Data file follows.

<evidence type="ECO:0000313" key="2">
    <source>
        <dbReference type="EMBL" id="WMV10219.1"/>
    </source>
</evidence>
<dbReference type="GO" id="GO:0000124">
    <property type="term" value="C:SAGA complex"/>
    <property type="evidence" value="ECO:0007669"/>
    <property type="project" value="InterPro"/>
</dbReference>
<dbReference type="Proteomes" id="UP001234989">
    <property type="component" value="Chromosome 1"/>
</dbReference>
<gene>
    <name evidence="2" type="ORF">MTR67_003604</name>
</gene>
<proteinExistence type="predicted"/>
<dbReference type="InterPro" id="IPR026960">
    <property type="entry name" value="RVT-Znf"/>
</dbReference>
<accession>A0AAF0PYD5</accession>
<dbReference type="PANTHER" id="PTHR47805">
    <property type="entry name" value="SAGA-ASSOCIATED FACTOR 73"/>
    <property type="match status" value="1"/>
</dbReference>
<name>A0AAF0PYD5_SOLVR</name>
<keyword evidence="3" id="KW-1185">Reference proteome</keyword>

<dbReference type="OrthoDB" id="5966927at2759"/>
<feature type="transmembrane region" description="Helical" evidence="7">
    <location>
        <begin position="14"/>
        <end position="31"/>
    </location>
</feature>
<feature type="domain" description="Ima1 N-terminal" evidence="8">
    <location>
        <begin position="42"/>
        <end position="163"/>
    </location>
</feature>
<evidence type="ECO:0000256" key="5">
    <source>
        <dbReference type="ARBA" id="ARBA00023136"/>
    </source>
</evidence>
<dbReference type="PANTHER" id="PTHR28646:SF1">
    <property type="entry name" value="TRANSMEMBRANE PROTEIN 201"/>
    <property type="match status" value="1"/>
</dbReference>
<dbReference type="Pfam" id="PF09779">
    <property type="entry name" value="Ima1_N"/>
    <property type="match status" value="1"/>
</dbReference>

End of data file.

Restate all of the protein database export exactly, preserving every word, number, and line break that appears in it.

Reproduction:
<evidence type="ECO:0000313" key="2">
    <source>
        <dbReference type="EMBL" id="WMV10219.1"/>
    </source>
</evidence>
<dbReference type="GO" id="GO:0000124">
    <property type="term" value="C:SAGA complex"/>
    <property type="evidence" value="ECO:0007669"/>
    <property type="project" value="InterPro"/>
</dbReference>
<dbReference type="Proteomes" id="UP001234989">
    <property type="component" value="Chromosome 1"/>
</dbReference>
<gene>
    <name evidence="2" type="ORF">MTR67_003604</name>
</gene>
<proteinExistence type="predicted"/>
<dbReference type="InterPro" id="IPR026960">
    <property type="entry name" value="RVT-Znf"/>
</dbReference>
<accession>A0AAF0PYD5</accession>
<dbReference type="PANTHER" id="PTHR47805">
    <property type="entry name" value="SAGA-ASSOCIATED FACTOR 73"/>
    <property type="match status" value="1"/>
</dbReference>
<name>A0AAF0PYD5_SOLVR</name>
<keyword evidence="3" id="KW-1185">Reference proteome</keyword>

<dbReference type="OrthoDB" id="5966927at2759"/>
<feature type="transmembrane region" description="Helical" evidence="7">
    <location>
        <begin position="14"/>
        <end position="31"/>
    </location>
</feature>
<feature type="domain" description="Ima1 N-terminal" evidence="8">
    <location>
        <begin position="42"/>
        <end position="163"/>
    </location>
</feature>
<evidence type="ECO:0000256" key="5">
    <source>
        <dbReference type="ARBA" id="ARBA00023136"/>
    </source>
</evidence>
<dbReference type="PANTHER" id="PTHR28646:SF1">
    <property type="entry name" value="TRANSMEMBRANE PROTEIN 201"/>
    <property type="match status" value="1"/>
</dbReference>
<dbReference type="Pfam" id="PF09779">
    <property type="entry name" value="Ima1_N"/>
    <property type="match status" value="1"/>
</dbReference>